On Tuesday, May 29, it was announced that the administration would proceed with its Section 301 of the Trade Act of 1974 proposal to impose a 25% tariff on selected Chinese goods. This is approximately 10 days after declaring that the tariffs would be placed on hold. To clarify this rapidly changing situation regarding tariffs, below is an outline of important points and a timeline of pertinent events.
The General Administration of Customs of the People’s Republic of China (GACC) has issued Announcement No.56  to adjust the manifest rules of import and export in the country, effective June 1, 2018. MIQ Logistics will adhere to the new requirements and transmit all required electronic data to China Customs prior to arrival or departure of air and sea shipments. To avoid delays, the following key points require your attention in your future shipping documentation:
- Manifest submissions must be made 24 hours prior to loading. This includes all import and export shipments moving by air or sea to / from / via China mainland ports.
- The manifest must accurately and completely reflect all goods under the bills of lading and waybills.
- The cargo description must be complete, accurate, and cover all the goods.
- Full contact details of the Shipper and Consignee (or the Notify Party if Consignee is “To Order”) are mandatory, including the Enterprise Codes. For example, for China — USCI (Unified Social Credit Identifier), OC (Organization Code); U.K. – Company Number, VAT (Value Added Tax) Identification Number; USA — CIK (Central Index Key), EIN (Employer Identification Number).
Starting Friday June 1, 2018, the 25% tariff on steel and 10% tariff on aluminum will go into effect for the European Union, Canada, and Mexico. The tariffs were originally announced in March (Steel and Aluminum Tariff List) but provided a temporary exemption to several U.S. allies while negotiations of export limits to the U.S. were discussed. According to U.S. Commerce Secretary Wilbur Ross, export limits were negotiated with South Korea, Argentina, Australia, and Brazil. However, Ross said negotiations didn’t go as far as he wanted them to with Canada, Mexico, and European diplomats and talks will continue.
During the month of May 2018, MIQ Logistics was involved in a number of events throughout the logistics industry. Read MIQ in the news, industry updates, services offered by MIQ, and events that will be taking place in the May 2018 logistics link.
New Tariffs Suspended While China Trade Negotiations Continue
During an appearance on Fox News Sunday on May 20, Treasury Secretary Steven Mnuchin said that around $150 billion worth of proposed tariffs on Chinese goods pursuant to Section 301 of the Trade Act of 1974 are on hold as the two countries continue trade negotiations to reduce their deficit.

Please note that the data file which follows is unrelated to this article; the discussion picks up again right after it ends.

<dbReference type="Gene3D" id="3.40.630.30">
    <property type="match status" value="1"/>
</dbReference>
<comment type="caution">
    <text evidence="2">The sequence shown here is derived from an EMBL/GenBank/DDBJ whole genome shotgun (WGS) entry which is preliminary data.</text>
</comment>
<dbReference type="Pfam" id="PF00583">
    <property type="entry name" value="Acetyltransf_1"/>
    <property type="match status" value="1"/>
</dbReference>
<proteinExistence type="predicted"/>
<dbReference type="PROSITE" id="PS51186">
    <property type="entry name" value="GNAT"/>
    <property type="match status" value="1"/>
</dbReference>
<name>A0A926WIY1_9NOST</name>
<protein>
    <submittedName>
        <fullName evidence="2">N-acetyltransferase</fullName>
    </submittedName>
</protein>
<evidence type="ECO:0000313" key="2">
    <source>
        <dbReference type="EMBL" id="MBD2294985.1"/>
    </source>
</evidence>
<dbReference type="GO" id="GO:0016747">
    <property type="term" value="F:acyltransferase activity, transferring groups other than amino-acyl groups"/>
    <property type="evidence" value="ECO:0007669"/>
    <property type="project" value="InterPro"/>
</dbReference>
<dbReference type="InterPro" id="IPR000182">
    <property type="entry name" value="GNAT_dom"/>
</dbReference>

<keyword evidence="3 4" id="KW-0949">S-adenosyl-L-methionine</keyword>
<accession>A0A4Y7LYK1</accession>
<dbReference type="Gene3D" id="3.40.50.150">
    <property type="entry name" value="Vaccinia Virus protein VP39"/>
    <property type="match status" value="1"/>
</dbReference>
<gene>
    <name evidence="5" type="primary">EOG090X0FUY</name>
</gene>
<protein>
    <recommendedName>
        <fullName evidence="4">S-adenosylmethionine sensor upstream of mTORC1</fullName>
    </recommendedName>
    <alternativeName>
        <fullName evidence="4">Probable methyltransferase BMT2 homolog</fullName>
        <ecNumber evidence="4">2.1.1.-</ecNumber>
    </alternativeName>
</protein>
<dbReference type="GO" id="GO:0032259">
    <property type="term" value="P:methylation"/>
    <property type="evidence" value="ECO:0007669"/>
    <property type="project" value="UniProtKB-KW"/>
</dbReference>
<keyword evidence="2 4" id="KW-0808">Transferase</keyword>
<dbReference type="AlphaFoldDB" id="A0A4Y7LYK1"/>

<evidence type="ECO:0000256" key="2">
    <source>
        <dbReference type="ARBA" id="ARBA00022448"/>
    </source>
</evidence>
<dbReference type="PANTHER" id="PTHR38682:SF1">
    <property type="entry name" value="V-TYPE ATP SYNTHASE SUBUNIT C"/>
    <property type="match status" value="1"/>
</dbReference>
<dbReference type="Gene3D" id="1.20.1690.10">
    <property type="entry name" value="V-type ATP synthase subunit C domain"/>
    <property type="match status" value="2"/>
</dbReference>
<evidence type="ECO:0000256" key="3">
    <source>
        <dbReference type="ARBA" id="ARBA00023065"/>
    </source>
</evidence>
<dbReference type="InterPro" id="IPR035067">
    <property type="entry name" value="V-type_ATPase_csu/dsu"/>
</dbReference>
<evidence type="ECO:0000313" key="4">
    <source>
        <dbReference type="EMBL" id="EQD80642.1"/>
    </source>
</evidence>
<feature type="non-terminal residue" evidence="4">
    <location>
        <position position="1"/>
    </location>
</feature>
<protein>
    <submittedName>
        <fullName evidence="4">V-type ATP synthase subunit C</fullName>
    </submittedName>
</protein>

“We’re putting the trade war on hold, so right now we have agreed to put the tariffs on hold while we try to execute the framework. … We have an agreement with China that they’re going to substantially agree to it.”
Multiple variables factor into your current freight costs. If your costs are rising, that is bad news for your bottom line. Every dollar that can be removed from your freight costs translates to an equal improvement in financial – and just as importantly – supply chain performance.
With a little planning, you can cut your freight costs. Freight costs make up a considerable portion of the cost of goods, and any reduction has a direct impact on your bottom line. By planning ahead and being proactive, supply chain decision makers can cut these costs. Please read further for tips to reduce freight costs.
Source: National Retail Federation
Imports at the nation’s major retail container ports are expected to grow steadily throughout the summer despite the prospect of heavy tariffs on goods from China, according to the monthly Global Port Tracker report released today by the National Retail Federation and Hackett Associates.
“With proposed tariffs yet to be officially imposed, retailers are stocking up on merchandise that could soon cost considerably more,” NRF Vice President for Supply Chain and Customs Policy Jonathan Gold said. “If tariffs do take effect, there’s no quick or easy way to switch where these products come from. American families will simply be stuck paying higher prices and hundreds of thousands of U.S. jobs could be lost.”
On May 8, 2018, the President announced his decision to cease the United States’ participation in the Joint Comprehensive Plan of Action (JCPOA), and to begin re-imposing the U.S. nuclear-related sanctions that were lifted to effectuate the JCPOA sanctions relief, following a wind-down period.
Departments and Agencies will begin the process of implementing 90-day and 180-day wind-down periods for activities involving Iran that were consistent with the U.S. sanctions relief specified in the JCPOA. At the end of the 90-day and 180-day wind-down periods, the applicable sanctions will come back into full effect.
Source: Institute for Supply Management
Economic activity in the manufacturing sector expanded in April, and the overall economy grew for the 108th consecutive month, say the nation’s supply executives in the latest Manufacturing ISM® Report On Business®.
On Friday, March 23, 2018, the President signed into law H.R. 1625 (Public Law 115-141), the “Consolidated Appropriations Act, 2018,” which in addition to providing full-year federal appropriations through September 30, 2018, extended GSP with retroactivity, for goods entered or withdrawn from a warehouse for consumption from January 1, 2018 through December 31, 2020. The new law, effective April 22, 2018, also provided for the retroactive refund of all duties (without interest) to the importer of record (IOR) on GSP-eligible goods entered during the January 1, 2018 through April 21, 2018 lapse period.